Monday, July 20, 2009

Smoked Lake Trout

Seneca and Cayuga lake provide delicious lake trout, brown trout, rainbow trout and landlocked salmon. Seneca Lake is hot right now for lakers (with less spiny water fleas to mess up fishing lines). You may keep in combination up to 5 fish a day (to include no more than 3 lake trout and no more than 3 landlocked) with a minimum length of 15", though there is an 18" minimum for landlocked salmon on Cayuga lake. DEC has a nice, one page fishing regulation guide for the Finger Lakes region to print and have on hand. Some of the lake and brown trout caught over the weekend had a lovely orange hue, similar to salmon, due to the carotenoids in the flesh from the fish eating small crustaceans. Wild trout is very nutritious, being high in Omega-3 fatty acids and an excellent source of vitamin B12, Niacin, and protein.

To fillet the trout start with a very sharp fillet knife (a good fillet knife should have some flex to it). Place the fish on a cutting board with it's spine facing you. Cut behind the gill in a slight arc to the backbone and slide the knife in a gently see-sawing action along the backbone and ribs to the tail. Leave the fillet attached to the end of the tail and turn the fillet over so the skin side is down. Then, starting where the fillet is attached to the tail, gently slide your fillet knife along the skin, keeping the skin taught, to remove the skin from the fillet. West Virginia Extension has an excellent Trout processing resource, including pictures and videos on how to butterfly fillet trout.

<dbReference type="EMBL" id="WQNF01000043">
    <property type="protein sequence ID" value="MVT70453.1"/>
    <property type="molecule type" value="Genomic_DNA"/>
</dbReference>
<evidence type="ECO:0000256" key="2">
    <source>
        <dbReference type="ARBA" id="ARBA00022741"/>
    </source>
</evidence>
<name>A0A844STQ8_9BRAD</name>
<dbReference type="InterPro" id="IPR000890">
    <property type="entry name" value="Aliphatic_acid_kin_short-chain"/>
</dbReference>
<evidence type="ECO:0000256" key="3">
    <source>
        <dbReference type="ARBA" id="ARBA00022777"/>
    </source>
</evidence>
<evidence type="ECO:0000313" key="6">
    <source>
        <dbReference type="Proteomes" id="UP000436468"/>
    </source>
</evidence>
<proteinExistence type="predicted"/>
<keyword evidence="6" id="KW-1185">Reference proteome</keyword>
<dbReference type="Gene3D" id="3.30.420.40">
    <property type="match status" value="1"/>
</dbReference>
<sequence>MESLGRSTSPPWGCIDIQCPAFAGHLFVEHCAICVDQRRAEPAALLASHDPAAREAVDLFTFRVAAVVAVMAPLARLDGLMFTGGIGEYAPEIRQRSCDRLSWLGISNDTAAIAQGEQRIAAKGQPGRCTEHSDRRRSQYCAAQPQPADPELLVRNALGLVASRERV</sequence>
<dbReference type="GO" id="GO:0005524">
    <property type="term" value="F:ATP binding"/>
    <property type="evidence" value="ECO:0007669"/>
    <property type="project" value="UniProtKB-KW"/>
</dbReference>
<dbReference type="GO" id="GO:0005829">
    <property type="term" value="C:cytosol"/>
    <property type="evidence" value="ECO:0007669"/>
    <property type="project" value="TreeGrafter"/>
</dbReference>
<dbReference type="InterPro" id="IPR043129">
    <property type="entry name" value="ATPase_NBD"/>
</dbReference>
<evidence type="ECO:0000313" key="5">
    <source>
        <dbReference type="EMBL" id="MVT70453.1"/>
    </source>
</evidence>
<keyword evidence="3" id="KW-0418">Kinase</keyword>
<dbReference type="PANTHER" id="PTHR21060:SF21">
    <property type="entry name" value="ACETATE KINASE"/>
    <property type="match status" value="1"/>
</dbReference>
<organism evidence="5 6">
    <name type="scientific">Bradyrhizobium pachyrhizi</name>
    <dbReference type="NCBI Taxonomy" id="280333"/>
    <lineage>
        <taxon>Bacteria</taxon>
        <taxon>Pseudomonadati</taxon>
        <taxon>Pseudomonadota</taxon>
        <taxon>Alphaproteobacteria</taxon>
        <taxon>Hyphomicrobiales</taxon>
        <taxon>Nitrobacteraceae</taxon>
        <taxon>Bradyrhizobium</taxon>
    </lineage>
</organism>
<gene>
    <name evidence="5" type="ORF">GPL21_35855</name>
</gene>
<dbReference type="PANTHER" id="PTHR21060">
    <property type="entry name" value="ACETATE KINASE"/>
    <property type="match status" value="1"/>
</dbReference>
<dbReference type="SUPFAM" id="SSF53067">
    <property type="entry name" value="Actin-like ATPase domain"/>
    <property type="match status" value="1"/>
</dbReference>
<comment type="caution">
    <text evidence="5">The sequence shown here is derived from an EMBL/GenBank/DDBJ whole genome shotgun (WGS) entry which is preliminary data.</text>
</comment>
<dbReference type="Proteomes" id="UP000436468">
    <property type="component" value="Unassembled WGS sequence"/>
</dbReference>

Once you have filleted and rinsed your trout place it in a brine for 6-12 hours. Brine should be kept cold, such as in a refrigerator.

Brine for trout:
1/2 cup pickeling or sea salt
2 qts. cold water
2-4 Tbsp brown sugar
2 Tbsp pickling spices (you can experiment with other flavors, such as dill and lemon peel, garlic, asian flavorings of soy, ginger and lemongrass, etc)

Mix all ingredients, making sure the salt dissolves. Make sure the brine is cold when fish are placed in it. Use a glass or ceramic container, do not use a metal bowl.

After you have brined your trout fillets, place them on slightly oiled metal racks (can use the smoker racks) and let them dry for about one hour to form a slight glossy shine, a pellicle. This locks in the juices and flavors. A fan can be used to speed up the process.

Preheat the smoker and then smoke your fillets according to the directions of your smoker. Usually the fish will be smoked at 225 degrees until it reaches an internal temperature of 180 degrees (about 2 hours).

Smoked Trout fillets are excellent served with crackers and cheese as an appetizer. They also make nice sandwiches, salad (similar to a tuna salad), and a spread when mixed with cream cheese, spices and spread on crackers or crusty bread. Delicious!

1 comment:

  1. An absolutely perfect recipe. I tried it on some Seneca Lake Trout and, despite having ruined many smoked fish in the past, nailed this one. Thanks. Pete Kleinman